Frugal Village Forums banner

1 - 12 of 12 Posts

·
Registered
Joined
·
2 Posts
Discussion Starter #1
Hi,

I have followed every tip I found online about seasoning my cast iron skillet. I scrubbed and scrubbed to remove the factory finish. I have seasoned the living daylights out of the pan but I find that the pan turns more and more copperish with every single seasoning session. I don't know if it's supposed to be like that. Mind you, it's a new pan, only purchased last week. And it's not nonstick even though it's been seasoned at least three or four times.

What do I do?
 

·
Super Moderator
Joined
·
19,540 Posts
What brand is it? A lot of CI these days comes pre-seasoned.

Have you cooked with it? It will take many, many layers of seasoning for it to become non-stick. If you don't cook a lot of greasy food in it for many years, it might not ever be non-stick.

If your seasoning isn't very, very thin, it can turn brown and be sticky. Brown does not hurt anything. Go ahead and use it. You'll build up that nice black patina over time.

To help keep foods from sticking, be sure you have the pan good and hot before you put food into it. Especially meats. And grease the pan before putting the food in, too.

If you fry eggs after cooking bacon, they will stick to some degree.
 

·
Registered
Joined
·
2 Posts
Discussion Starter #3
I just bought it in Aldi to give it a try. I have never had a cast iron pan and didn't know if I'd like it. So I got a rather cheap one. I have put a very thin layer, but I was concerned that, for some reason, it rusted, even though I have been so carefully with it. I have tried to strip the pre-seasoning, as all the directions told me to do. I just rescrubbed (for the second time today) and am trying to season with canola oil now.

I didn't realize it would take so long to turn black and non-stick. All the websites I read kept mentioning it will be black and nonstick once I finished seasoning. Apparently I misunderstood.

Thank you so much for responding. I was this close to trashing it and buying an enamel covered cast iron skillet.
 

·
Registered
Joined
·
3,035 Posts
If you have any bacon, fry up a bunch in it. It will help season it. I cook up a 7.5 of bacon when I need a pan seasoned. I also feed three teen boys and 7.5 lbs isn't that much with bottomless pits around. Save the bacon grease to season the pans with. I prefer animal fats over vegetable oils to season pans.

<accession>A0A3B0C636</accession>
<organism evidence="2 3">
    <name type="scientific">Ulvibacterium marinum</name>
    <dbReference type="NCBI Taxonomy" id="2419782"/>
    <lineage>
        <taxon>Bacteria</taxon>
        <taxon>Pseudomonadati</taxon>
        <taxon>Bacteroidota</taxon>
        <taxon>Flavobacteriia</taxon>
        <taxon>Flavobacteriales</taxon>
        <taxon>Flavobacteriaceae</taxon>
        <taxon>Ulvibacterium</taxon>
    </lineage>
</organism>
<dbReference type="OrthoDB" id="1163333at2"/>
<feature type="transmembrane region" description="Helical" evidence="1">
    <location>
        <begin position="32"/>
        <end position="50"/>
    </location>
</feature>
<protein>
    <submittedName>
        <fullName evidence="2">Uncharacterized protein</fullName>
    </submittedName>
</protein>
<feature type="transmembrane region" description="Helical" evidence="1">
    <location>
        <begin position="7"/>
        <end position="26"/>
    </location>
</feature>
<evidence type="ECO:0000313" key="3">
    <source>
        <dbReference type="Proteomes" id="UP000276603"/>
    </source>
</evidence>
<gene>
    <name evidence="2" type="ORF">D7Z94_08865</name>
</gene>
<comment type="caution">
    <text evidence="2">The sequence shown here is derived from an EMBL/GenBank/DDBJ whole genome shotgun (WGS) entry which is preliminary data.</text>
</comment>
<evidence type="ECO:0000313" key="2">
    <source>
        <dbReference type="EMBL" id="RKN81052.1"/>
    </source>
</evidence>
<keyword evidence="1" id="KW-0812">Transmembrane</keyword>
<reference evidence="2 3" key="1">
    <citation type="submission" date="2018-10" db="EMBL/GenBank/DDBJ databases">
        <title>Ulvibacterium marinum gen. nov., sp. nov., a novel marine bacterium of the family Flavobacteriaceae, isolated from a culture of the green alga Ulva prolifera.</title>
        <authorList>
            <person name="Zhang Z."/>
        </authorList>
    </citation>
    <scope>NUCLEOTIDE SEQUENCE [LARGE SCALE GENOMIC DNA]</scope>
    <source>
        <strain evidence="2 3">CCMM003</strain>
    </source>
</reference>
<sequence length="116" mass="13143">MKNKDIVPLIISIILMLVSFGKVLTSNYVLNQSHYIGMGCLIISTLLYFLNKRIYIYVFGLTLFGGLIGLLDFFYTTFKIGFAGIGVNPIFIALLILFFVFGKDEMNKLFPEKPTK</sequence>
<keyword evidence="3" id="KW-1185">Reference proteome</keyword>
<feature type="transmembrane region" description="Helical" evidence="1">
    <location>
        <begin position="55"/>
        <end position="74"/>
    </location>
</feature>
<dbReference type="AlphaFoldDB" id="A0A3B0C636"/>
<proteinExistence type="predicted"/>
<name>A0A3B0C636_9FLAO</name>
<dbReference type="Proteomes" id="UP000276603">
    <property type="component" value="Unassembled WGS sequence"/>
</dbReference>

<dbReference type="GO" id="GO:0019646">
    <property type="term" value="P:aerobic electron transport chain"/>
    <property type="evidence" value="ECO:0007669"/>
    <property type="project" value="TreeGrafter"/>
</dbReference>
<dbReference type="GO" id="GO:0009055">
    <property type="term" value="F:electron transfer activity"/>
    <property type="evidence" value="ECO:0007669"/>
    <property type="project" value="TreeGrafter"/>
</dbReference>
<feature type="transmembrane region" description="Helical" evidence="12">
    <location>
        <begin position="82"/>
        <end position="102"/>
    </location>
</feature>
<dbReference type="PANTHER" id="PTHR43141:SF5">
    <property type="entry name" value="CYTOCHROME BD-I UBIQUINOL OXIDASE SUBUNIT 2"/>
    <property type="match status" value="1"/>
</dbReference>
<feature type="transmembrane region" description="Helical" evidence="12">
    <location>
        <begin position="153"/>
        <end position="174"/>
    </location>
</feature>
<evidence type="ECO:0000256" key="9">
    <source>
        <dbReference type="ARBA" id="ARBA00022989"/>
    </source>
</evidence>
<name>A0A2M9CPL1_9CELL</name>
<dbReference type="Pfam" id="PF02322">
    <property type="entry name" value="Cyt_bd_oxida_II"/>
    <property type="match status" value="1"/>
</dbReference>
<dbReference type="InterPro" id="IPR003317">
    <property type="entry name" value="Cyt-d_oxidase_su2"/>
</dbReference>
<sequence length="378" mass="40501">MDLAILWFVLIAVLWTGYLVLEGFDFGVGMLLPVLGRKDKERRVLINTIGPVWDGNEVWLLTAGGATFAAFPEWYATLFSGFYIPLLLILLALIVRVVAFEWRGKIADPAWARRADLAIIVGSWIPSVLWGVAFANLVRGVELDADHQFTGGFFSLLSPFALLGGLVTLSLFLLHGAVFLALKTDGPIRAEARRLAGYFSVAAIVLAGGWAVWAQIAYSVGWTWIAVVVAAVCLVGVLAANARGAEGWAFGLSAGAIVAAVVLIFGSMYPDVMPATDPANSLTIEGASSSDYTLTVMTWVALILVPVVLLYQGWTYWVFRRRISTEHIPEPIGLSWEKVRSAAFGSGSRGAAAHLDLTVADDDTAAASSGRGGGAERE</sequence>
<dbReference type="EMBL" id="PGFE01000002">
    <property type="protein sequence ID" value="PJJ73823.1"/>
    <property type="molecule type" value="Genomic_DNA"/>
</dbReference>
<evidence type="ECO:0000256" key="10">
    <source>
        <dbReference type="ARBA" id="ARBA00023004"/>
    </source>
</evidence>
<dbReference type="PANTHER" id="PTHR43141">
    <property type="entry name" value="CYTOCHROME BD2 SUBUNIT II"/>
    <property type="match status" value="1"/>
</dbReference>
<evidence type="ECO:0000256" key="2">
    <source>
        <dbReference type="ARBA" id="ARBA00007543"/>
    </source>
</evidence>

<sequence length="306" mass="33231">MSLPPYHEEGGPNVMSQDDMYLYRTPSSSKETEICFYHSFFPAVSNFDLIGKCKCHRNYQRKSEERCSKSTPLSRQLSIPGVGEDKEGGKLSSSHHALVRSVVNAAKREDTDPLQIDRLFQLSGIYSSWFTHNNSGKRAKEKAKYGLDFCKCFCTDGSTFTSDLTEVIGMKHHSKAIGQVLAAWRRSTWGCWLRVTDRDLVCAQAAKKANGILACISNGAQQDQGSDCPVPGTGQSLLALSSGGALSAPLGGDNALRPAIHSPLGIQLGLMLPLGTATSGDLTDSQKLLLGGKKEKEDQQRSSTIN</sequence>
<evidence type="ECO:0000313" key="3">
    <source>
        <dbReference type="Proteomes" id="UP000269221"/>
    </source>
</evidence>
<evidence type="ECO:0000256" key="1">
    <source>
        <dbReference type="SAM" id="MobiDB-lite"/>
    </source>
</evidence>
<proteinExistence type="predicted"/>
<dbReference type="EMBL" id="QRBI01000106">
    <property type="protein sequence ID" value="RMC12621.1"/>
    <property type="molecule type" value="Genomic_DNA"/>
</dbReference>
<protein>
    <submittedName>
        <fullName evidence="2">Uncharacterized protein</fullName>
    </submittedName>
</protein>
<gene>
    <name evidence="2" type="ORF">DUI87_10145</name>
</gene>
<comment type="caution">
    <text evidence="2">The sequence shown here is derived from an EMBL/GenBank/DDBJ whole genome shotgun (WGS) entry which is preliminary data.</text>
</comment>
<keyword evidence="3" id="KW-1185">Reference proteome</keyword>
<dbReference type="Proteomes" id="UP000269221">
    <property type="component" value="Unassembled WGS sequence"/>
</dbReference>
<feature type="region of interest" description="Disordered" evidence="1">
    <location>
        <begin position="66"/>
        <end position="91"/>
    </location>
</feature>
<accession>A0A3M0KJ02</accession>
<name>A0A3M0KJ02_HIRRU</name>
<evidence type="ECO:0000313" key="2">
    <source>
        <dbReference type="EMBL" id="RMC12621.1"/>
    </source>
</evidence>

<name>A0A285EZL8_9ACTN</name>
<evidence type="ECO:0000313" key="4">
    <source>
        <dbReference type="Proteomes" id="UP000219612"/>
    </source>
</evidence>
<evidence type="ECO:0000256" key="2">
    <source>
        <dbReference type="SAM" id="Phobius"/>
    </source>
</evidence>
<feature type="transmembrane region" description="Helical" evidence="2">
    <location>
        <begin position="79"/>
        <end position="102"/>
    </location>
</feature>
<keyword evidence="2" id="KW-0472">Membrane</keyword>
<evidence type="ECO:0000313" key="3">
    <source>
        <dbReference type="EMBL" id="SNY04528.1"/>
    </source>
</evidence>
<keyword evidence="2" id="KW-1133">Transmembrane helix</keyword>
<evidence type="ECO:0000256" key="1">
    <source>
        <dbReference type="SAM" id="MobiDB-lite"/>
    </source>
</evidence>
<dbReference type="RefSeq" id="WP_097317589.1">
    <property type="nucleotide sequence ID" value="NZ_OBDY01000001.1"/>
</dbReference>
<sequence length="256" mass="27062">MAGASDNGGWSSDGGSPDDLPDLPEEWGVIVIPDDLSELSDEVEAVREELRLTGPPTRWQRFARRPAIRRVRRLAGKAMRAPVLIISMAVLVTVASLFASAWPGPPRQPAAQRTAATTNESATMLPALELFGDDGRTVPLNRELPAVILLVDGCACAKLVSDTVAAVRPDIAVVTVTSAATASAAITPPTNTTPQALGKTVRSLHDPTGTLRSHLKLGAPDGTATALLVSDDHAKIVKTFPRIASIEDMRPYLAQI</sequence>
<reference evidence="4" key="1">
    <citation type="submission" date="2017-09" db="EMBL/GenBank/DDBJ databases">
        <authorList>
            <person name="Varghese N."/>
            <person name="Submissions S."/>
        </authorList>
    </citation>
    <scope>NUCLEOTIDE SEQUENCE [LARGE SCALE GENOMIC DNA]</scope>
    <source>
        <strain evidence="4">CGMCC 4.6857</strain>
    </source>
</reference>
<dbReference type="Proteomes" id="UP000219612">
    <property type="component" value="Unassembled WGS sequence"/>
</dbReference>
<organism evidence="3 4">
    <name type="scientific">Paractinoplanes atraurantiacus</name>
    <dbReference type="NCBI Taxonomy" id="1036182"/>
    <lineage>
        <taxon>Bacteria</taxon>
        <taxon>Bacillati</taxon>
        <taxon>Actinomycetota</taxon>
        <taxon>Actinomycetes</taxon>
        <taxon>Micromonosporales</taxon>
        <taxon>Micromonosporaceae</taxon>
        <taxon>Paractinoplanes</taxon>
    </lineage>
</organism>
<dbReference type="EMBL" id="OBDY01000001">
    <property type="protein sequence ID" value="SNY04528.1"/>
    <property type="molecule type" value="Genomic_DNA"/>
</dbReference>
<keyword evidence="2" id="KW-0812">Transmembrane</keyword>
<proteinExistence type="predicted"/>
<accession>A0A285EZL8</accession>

·
Super Moderator
Joined
·
19,540 Posts
You don't have to scrub that hard to remove the wax from the factory. It's an edible wax so just a good washing with soap and hot water will do. If there's a bit left, it won't hurt anything.

Newly seasoned cast iron will have a brownish tint to it. It's not rust, it's just a funny patina. It takes a few coats of seasoning and some use to get a black patina. Don't worry about the brown tint and just go ahead and use the pan. I don't know why it's brown. That's sort of strange because 'nekkid' cast iron is gray. Refurbished, used CI is black after seasoning, so maybe it has something to do with the seasoning being cooked into the pores of the metal over time or something. As I said, I really don't know.

Don't try to wash the seasoning off. You shouldn't be able to, for starters. Adding more layers is the best way to get a good patina, and you need not remove the layers in between unless the pan is rusty or the seasoning is rancid or otherwise something you wouldn't want to eat from. If you need to remove old seasoning, you can do so by running the piece through the self-clean cycle in your stove oven. It will need to be re-seasoned almost immediately to prevent it rusting. If it's rusty, the rust will have to be removed. I like to use an electrolysis bath for that, but since you have a new pan you shouldn't need to worry about that.

If you use animal fats to season CI, then be sure you use the pan a lot so it does not get rancid. There is nothing wrong with using bacon grease though. I use Camp Chef's Cast Iron Conditioner which works great, but it's not necessary. I have a lot of camp Dutch ovens which are used seasonally so they sit for long periods of time, so I prefer vegetable-based seasoning, but again, there's nothing wrong with animal-based seasoning.

I fire my CI at 400 degrees for an hour, and try to do so only in summer when I can open the windows. Then I turn the oven off and let it cool overnight without opening the door.

Don't expect seasoning to be like Teflon. However, keep in mind CI will heat much more evenly and brown things way better than any non-stick coated pan. Also, the seasoning on a CI piece is infinitely renewable unlike non-stick coatings, and there are no health risks unlike questionable coatings. A cast iron pan will outlive you, your children, and your grandchildren if properly cared for.
 

·
Super Moderator
Joined
·
19,540 Posts
I dug around and found some pics of some of my CI adventures.

Here's a new CI Dutch oven with either factory seasoning or factory seasoning plus one coat of added seasoning. It's been a few years since I bought these and I forget. but it looks like it's just the factory seasoning. That's the top one. The bottom one is a new DO that came with the factory wax, which I washed off and then seasoned the DO. You can clearly see the contrast in color and the brown tint to the new, previously waxed DO. It's now black and shiny after several years of use, not shown.